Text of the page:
I am alone with the sea, and in contact with eternity. We sail literally in the same water as the Irish monk St. Brendan, and the Vikings. Water evaporates into clouds and returns to the Earth as rain, which turns into sea again in the cycle of nature. The sea is the last wilderness; passing ships leave no trace. Life pulsates here. Ninety percent of the biosphere — that is, where life exists — is water, and 75% of the Earth’s surface is sea. We live on planet Ocean, not the Earth. And Siri is the center of a circle with a radius of six nautical miles. That is the distance to the horizon. Upwards I look into heaven, and at night I seem reach to the outer stars in the universe.
Lisa prepares asparagus soup and sandwiches for lunch before taking her turn at watch. At sea we meet and eat. When one of us is on deck sailing, the other can rest or navigate below. We sail for pleasure, not for performance or endurance, but we know we can stay at sea several nights in this way.
The fulmars keep the helmsman company. Small and tubby, they live in the open sea and sail with stiff wings close over the waves. Their aerodynamics are masterful. The fulmar rests high on the water surface with a slightly bent neck. The people of the Faroe Islands call them seahorses; the Swedes call them storm birds.
Lisa takes the watch and it’s my turn to rest. We sleep on the sofa in the main cabin so that the helmsman can get help in seconds if necessary. The sofa is secured with bunk-boards, so we lie safely independent of the boat’s heeling.
When I’m back on deck Regina Arctica overtakes us, and my competitive spirit is aroused. We hoist the main sail, and though our sails only total 100 square meters, sail almost as fast as the Norwegians. But Regina is five tons lighter and 20 years younger, and slowly disappears ahead of us. I see an occasional steamer but no yachts, for they are rare out here.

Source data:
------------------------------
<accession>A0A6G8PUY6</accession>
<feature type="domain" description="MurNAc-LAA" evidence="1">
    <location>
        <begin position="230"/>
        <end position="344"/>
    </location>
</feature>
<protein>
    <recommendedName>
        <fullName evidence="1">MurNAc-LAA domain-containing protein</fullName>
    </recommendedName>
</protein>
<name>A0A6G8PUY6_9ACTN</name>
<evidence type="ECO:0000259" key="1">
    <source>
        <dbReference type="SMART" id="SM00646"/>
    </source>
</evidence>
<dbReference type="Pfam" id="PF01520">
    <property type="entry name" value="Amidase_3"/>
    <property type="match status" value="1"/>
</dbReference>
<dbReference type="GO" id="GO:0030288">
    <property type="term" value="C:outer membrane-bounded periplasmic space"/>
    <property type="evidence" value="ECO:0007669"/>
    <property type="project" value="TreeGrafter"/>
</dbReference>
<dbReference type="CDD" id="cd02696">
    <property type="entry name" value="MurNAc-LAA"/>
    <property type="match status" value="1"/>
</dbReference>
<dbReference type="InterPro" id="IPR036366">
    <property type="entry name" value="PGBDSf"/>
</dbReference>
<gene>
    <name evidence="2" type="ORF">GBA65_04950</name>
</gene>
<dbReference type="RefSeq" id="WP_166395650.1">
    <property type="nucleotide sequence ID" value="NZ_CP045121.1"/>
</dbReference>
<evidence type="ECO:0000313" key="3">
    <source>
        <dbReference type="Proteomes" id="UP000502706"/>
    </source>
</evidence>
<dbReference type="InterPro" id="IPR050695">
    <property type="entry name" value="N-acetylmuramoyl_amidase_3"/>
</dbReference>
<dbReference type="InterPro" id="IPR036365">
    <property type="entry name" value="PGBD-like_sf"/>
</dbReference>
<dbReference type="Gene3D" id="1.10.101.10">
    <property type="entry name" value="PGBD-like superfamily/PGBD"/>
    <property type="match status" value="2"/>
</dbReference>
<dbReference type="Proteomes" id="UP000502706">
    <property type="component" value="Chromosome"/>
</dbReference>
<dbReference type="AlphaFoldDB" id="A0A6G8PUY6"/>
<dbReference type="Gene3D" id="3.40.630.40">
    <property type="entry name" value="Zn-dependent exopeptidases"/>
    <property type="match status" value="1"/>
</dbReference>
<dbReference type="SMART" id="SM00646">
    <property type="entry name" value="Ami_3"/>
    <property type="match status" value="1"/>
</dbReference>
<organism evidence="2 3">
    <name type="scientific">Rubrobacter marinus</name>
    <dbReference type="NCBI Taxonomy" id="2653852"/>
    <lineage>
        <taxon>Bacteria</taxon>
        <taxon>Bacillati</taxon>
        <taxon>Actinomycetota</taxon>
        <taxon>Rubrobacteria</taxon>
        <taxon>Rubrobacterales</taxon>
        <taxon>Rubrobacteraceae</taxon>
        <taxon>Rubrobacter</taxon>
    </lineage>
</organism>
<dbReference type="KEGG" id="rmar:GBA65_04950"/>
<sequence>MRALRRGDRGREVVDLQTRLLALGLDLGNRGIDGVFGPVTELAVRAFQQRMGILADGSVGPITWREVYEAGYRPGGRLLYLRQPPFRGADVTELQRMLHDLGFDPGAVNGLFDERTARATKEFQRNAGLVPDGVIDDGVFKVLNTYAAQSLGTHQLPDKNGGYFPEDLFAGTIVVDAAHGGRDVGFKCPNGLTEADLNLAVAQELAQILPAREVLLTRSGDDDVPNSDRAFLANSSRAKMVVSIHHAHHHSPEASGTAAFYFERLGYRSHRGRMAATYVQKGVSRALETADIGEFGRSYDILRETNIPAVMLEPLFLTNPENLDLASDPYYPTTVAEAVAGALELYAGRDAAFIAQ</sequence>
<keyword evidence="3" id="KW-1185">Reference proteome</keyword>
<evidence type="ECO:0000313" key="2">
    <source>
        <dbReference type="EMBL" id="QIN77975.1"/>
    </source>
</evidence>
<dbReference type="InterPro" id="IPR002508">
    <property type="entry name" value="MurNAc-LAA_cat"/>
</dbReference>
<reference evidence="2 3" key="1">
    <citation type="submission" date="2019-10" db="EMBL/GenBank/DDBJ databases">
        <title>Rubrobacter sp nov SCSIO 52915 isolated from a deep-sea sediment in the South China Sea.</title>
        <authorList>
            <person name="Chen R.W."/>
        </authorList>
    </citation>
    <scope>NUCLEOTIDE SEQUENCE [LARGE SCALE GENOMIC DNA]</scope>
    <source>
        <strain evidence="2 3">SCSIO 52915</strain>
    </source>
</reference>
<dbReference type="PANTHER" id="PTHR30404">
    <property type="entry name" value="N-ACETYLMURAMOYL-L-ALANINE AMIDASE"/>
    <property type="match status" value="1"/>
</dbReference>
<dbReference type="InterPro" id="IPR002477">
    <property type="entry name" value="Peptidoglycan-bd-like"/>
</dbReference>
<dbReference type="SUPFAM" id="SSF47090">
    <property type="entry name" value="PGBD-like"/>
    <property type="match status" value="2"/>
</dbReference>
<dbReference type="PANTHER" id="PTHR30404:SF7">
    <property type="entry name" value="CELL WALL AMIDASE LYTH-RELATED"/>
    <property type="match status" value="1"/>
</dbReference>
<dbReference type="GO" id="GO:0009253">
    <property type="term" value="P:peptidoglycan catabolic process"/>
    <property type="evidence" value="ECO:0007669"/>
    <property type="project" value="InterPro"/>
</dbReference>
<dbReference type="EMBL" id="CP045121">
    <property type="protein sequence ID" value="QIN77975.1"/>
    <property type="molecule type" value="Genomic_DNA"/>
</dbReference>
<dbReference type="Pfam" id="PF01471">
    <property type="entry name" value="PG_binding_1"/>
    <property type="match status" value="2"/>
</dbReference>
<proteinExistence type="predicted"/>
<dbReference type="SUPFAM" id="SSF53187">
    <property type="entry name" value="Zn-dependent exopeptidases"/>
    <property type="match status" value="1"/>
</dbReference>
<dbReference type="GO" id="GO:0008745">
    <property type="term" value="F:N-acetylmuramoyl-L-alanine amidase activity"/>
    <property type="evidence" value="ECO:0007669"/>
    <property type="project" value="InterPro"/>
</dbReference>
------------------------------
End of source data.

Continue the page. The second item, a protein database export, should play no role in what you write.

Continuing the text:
We normally reduce the sail area at night but the winds are light and we’re traveling at a comfortable six knots, so I let them stay. Lisa does not like to sail when it is dark and I take longer watches then. Lisa supports me with tea and sandwiches and small talk. Now in June the nights are not really dark; there’s a brief twilight between dusk and dawn, and the northern horizon is reddish all the time.
In darkness it is difficult to judge the distance to a source of light, for we tend to believe that a strong light is closer than a weak one. We meet a ship whose course is crossing ours, and I see first the weak red light and a stronger white masthead light, then the contour of the ship’s bridge and finally the green light too. Now the ship is heading directly towards us, and I am all attention. Slowly the red light disappears and I understand that the ship will pass well by our stern. My eyes follow the ship steaming westwards, probably towards the oilfields. After midnight I see the light of the lighthouse on Lista, mainland Norway. Our GPS confirms our position: we are 12 nautical miles from the coast.
The wind dies, and in the east I see that dawn is close. The surface of the sea looks like fluid pewter - it seems to have the same density as the tin I used to make tin soldiers as a boy. The sails flutter and the sheets tap against the deck. The noise wakes Lisa and she brings coffee and breakfast to the cockpit. We wait to see if the wind will return, but we don’t have enough patience. We lower the sails and start the engine. It’s 35 nautical miles to Sirevag, Norway, our next port of call. The current is northerly and gives us two welcome extra knots. (Language is strange; a northerly current runs toward the north, a northerly wind comes from the north.)
We see the high mountains of the Norwegian coast, and the sunlight overpowers the flashes from the lighthouse. Lisa takes the wheel, so I turn in, ready to be awakened an hour before we enter Sirevag. A huge North Sea trawler overtakes us and leads the way into the harbor. Regina Arctica is berthed there already, and the boys are fast asleep. When we have our arrival breakfast of eggs and bacon, they wake up, and tell us that they have arrived four hours ahead of us.
Per Holmlov is a writer who sails with his wife, Lisa, for several months of the year. This essay is adapted from his forthcoming book, “Tales from a Summer Ship,” to be published in Swedish by Norstedts in August 2009.